|Publication number||US5700693 A|
|Application number||US 08/471,364|
|Publication date||Dec 23, 1997|
|Filing date||Jun 6, 1995|
|Priority date||Dec 30, 1989|
|Also published as||CA2069611A1, CA2069611C, CA2271544A1, CA2271544C, DE69019375D1, DE69019375T2, DE69033511D1, DE69033511T2, EP0507831A1, EP0507831B1, EP0618448A1, EP0618448B1, US5700694, WO1991010141A1|
|Publication number||08471364, 471364, US 5700693 A, US 5700693A, US-A-5700693, US5700693 A, US5700693A|
|Inventors||Simon Peter Robins|
|Original Assignee||The Rowett Research Institute|
|Export Citation||BiBTeX, EndNote, RefMan|
|Patent Citations (5), Non-Patent Citations (42), Referenced by (7), Classifications (31), Legal Events (3)|
|External Links: USPTO, USPTO Assignment, Espacenet|
This is a continuation of application Ser. No. 08/041,761, filed Apr. 2, 1993, abandoned, which is a continuation of application Ser. No. 07/633,379, filed Dec. 26, 1990, abandoned.
The invention relates to methods of diagnosis in medical and veterinary contexts. More specifically, it concerns methods to assess bone and other connective tissue metabolism by detecting free crosslinks formed by collagen degradation in biological fluids, such as urine.
The association of collagen as a major structural material in a multiplicity of tissues, including bone, cartilage, skin, tendons, dentine and various soft tissues is well known. It is also known that the fiber structure of collagen is stabilized by crosslinking. The presence of the fluorescent pyridinium ring system as a non-reducible crosslink in collagen was reported by Fujimoto, D., et al., J Biochem (1978) 83:863-867. The Fujimoto paper reported isolation of a fluorescent peptide from pronase digestion of bovine Achilles tendon collagen. The isolated hydrolyzed pyridinoline (Pyd) was thought to contain three residues of hydroxylysine and it was recognized that, prior to hydrolysis, peptide fragments were attached to the pyridinoline moiety. Further work on characterization was conducted by Gunja-Smith, Z., et al., Biochem J (1981) 197:759-762, using hydrolyzed urine, and advantage was taken of the presence of the pyridinoline in urine by Robins, S. P., Biochem J (1982) 207:617-620, who linked pyridinoline obtained from hydrolyzed urine to a carrier to raise antibodies. The antibodies were then employed in an immunoassay to determine the concentration of pyridinoline in hydrolyzed urine. The procedure was stated by Robins as useful to provide an index of the degradation of certain forms of mature collagen by analysis of physiological fluids.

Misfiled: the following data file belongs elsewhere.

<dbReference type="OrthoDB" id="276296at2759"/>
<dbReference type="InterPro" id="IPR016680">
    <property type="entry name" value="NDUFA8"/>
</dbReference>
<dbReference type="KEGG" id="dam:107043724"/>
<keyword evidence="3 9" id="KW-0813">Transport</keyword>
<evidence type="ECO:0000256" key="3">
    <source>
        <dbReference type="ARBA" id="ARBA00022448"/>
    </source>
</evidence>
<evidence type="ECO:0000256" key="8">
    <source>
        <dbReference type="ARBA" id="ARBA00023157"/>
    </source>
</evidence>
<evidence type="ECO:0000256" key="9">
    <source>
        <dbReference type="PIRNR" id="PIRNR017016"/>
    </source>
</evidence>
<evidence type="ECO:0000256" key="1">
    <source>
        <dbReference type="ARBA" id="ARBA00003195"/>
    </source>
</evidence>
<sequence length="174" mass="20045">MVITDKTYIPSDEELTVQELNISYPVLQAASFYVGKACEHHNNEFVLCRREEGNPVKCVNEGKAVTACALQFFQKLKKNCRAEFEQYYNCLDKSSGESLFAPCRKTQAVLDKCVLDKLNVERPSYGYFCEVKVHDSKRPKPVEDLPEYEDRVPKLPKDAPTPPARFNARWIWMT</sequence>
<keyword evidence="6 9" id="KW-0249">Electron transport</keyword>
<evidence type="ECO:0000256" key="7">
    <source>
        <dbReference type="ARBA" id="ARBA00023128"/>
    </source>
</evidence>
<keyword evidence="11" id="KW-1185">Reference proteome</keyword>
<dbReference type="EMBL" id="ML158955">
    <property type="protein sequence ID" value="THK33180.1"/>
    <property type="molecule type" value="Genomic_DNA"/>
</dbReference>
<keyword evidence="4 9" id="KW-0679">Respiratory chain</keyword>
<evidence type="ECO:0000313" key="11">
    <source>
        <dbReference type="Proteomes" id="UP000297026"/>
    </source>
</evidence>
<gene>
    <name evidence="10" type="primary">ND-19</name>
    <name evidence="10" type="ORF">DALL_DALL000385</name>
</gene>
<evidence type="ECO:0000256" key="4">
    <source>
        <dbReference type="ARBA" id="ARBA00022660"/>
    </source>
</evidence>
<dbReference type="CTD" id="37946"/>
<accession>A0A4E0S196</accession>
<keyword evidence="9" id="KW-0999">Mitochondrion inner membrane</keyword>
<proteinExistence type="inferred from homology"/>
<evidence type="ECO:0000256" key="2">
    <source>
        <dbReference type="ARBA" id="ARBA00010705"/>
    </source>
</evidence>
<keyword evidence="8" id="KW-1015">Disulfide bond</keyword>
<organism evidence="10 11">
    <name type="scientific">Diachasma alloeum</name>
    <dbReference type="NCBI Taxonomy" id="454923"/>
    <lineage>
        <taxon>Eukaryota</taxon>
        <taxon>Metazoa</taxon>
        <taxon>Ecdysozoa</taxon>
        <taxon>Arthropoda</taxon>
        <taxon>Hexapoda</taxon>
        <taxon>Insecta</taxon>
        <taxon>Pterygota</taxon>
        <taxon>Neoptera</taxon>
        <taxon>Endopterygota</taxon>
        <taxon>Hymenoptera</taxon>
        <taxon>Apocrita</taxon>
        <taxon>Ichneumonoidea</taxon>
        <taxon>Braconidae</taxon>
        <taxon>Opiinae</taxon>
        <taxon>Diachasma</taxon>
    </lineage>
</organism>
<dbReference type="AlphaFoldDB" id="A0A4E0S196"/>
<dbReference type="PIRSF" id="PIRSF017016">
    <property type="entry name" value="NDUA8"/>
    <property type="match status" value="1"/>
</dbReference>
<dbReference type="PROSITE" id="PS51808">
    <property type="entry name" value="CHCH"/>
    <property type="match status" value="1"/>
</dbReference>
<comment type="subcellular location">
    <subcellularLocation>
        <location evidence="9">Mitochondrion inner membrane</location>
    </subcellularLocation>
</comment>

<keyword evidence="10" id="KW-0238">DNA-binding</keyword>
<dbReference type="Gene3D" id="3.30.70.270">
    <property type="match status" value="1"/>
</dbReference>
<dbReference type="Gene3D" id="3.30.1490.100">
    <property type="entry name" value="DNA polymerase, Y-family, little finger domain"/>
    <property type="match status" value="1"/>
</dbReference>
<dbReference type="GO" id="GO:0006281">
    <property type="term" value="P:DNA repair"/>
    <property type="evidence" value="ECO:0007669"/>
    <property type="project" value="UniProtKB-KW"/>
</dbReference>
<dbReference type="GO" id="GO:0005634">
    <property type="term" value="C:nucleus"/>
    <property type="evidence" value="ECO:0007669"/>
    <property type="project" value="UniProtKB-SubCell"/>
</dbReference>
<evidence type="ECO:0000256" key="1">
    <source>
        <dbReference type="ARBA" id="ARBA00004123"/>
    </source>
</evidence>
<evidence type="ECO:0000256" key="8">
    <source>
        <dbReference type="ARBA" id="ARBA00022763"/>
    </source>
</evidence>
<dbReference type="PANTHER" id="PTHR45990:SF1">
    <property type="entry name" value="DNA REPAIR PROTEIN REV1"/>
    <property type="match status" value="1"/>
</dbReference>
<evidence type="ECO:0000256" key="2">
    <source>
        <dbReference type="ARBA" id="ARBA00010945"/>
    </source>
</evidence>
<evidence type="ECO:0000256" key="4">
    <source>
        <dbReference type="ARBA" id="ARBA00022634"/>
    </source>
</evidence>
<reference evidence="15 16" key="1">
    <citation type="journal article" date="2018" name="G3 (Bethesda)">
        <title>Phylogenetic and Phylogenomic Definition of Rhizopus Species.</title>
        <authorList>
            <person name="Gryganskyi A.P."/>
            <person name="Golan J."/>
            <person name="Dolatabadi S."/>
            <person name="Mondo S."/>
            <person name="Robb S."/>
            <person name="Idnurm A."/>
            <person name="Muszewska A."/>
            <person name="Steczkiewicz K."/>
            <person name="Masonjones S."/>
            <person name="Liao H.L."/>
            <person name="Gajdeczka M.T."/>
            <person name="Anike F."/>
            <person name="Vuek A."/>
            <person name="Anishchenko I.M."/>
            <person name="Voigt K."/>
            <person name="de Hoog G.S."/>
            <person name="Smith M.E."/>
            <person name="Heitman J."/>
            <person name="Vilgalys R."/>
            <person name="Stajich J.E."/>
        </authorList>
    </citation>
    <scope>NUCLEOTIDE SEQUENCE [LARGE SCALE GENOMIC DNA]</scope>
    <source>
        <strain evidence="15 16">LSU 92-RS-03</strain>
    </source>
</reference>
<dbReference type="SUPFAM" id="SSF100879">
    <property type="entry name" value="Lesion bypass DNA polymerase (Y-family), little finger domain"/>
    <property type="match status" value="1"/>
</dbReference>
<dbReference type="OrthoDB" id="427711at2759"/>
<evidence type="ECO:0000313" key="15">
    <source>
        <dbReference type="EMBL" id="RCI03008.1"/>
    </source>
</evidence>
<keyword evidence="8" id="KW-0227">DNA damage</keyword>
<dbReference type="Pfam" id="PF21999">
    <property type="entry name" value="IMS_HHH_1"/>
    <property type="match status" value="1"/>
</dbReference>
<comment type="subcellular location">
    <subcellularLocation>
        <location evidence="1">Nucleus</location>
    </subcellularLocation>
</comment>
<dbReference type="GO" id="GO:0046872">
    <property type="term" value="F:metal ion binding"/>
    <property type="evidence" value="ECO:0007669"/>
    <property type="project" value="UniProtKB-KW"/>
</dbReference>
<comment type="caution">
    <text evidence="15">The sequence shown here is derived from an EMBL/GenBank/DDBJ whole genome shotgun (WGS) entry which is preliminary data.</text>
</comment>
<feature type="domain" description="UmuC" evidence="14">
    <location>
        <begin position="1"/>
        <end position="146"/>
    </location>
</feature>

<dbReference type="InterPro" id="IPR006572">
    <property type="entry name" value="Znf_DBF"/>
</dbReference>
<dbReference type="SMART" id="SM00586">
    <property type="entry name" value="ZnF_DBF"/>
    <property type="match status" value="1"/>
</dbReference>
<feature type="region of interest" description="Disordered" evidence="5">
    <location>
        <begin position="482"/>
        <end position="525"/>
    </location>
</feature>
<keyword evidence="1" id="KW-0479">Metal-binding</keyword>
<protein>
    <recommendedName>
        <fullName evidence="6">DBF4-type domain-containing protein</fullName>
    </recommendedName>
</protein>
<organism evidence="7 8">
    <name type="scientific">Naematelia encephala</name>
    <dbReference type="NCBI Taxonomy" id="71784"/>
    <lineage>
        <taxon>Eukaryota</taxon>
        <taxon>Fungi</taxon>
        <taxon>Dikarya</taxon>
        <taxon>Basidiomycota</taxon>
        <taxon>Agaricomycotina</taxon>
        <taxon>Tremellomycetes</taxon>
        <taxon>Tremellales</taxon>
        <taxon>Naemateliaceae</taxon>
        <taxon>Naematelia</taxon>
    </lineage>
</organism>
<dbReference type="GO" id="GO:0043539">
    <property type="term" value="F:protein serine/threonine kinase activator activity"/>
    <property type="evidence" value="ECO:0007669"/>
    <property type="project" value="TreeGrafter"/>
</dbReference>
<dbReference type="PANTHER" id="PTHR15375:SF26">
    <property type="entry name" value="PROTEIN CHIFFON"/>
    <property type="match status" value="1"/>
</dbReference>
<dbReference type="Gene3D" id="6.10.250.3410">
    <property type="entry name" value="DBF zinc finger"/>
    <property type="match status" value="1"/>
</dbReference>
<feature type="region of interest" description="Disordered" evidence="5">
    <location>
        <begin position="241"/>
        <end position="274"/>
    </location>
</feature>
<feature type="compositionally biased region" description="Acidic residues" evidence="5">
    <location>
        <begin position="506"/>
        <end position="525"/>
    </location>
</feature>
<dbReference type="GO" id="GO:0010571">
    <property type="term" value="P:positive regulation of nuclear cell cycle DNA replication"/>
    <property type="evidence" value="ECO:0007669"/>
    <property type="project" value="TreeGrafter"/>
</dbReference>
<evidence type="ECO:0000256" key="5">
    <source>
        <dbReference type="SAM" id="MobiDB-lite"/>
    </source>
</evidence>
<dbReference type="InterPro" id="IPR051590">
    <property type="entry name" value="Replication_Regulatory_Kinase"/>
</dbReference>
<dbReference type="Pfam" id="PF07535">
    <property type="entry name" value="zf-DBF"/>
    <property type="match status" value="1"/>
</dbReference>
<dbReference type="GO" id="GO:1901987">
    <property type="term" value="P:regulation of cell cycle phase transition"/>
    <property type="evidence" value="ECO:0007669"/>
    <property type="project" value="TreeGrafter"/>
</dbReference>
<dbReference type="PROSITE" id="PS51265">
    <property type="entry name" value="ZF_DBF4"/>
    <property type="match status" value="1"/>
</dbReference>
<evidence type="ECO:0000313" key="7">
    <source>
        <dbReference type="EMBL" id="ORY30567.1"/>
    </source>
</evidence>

In all of the foregoing, hydrolyzates were employed to obtain total pyridinoline since much of the crosslink retained peptide extensions of the hydroxylysyl residues responsible for its formation. Thus, in order to obtain a homogenous preparation containing the pyridinium ring, a preliminary hydrolysis step was necessary.
By 1982, it was established that there were two pathways of crosslink formation depending on whether lysine or hydroxylysine residues were present in the telopeptides from which these crosslinks were derived (Robins, S. P., in "Collagen in Health and Disease" (1982) Weiss, J. B., et al., eds., pages 160-178, Churchill Livingstone, Edinburgh). This was stated to result in a specificity of crosslinking whereby in soft tissues, such as skin, reducible aldimine linkages are formed from oxidized lysyl residues, whereas in cartilage and bone these bonds, initially formed from hydroxylysine aldehydes, undergo a spontaneous rearrangement to more stable oxoimine crosslinks. These bonds undergo further reaction to form 3-hydroxy-pyridinium crosslinks. The stable crosslinking pyridinoline analog involving lysine rather than hydroxylysine in the helix portion was identified and quantified by Ogawa, T., et al., Biochem Biophys Res Commune (1982) 107:1251-1257; Eyre, D. R., et al., Anal Biochem (1984) 137:380-388, and designated deoxypyridinoline (Dpd). This material was then believed to be restricted to bone collagen, although amounts vary between species.
Further work by Robins, S. P., Biochem J (1983) 215:167-173, provided evidence for the existence of glycosylated pyridinoline in bone. Robins proposed a structure which showed the derivation of the ring from three residues of hydroxylysine and also showed that alkali hydrolyzates of collagen provided an O-galactosyl derivative substituted at the sidechain hydroxy group. As this material was extremely labile to mild acid treatment, this material would not have been present in samples of hydrolyzed tissue or body fluid.